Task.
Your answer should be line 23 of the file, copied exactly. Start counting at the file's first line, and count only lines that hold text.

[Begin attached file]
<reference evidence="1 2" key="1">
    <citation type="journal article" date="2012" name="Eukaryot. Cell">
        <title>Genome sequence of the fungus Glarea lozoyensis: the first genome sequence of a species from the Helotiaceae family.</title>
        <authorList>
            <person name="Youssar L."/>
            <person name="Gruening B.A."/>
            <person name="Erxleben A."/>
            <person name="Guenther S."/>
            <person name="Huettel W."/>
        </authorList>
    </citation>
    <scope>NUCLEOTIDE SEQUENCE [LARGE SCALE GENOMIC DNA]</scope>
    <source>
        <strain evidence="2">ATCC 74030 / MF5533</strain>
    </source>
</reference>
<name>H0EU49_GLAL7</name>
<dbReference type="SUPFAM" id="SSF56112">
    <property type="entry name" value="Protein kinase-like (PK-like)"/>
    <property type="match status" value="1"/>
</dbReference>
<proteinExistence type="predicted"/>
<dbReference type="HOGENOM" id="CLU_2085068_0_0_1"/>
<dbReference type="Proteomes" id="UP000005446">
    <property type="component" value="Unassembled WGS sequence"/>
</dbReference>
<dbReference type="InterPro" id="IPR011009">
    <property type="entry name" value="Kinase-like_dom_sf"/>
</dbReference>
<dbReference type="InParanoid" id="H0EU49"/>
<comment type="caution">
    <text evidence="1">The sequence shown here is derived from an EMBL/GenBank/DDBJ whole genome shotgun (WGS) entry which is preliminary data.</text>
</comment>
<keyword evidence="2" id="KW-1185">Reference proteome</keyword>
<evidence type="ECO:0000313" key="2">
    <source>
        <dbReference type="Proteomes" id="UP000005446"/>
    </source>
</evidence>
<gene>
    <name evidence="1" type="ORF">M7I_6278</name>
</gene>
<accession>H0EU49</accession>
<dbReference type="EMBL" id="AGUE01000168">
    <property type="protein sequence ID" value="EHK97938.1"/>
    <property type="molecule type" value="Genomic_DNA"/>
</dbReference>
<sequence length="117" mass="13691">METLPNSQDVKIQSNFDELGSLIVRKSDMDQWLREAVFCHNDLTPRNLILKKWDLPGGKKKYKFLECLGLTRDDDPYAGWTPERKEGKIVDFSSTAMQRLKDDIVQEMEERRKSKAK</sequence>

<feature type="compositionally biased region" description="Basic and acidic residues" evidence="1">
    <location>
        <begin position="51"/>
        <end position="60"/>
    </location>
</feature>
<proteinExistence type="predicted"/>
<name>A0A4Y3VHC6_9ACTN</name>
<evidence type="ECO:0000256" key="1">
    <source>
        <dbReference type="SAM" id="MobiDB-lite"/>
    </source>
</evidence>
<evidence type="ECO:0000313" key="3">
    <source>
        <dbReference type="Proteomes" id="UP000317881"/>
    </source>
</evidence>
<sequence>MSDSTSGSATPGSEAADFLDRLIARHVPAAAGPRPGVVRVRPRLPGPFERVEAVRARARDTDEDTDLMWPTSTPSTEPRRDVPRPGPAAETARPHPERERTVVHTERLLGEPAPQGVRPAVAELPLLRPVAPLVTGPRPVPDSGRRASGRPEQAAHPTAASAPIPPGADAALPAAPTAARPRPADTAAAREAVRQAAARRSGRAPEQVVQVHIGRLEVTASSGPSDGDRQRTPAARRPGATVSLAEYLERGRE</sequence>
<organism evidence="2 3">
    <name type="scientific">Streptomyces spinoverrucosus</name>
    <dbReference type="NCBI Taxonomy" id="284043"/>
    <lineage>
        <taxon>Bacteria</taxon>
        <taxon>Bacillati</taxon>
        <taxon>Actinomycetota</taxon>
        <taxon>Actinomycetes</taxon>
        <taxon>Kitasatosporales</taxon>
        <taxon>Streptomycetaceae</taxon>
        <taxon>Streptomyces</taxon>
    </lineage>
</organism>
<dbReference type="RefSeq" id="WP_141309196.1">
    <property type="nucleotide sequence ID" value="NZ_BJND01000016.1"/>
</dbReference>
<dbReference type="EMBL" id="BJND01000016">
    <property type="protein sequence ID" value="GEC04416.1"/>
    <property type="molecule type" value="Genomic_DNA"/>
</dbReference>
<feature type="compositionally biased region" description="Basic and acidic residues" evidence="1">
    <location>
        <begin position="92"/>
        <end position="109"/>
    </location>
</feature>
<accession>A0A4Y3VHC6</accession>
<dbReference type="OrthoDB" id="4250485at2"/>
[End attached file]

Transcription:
<dbReference type="HOGENOM" id="CLU_2085068_0_0_1"/>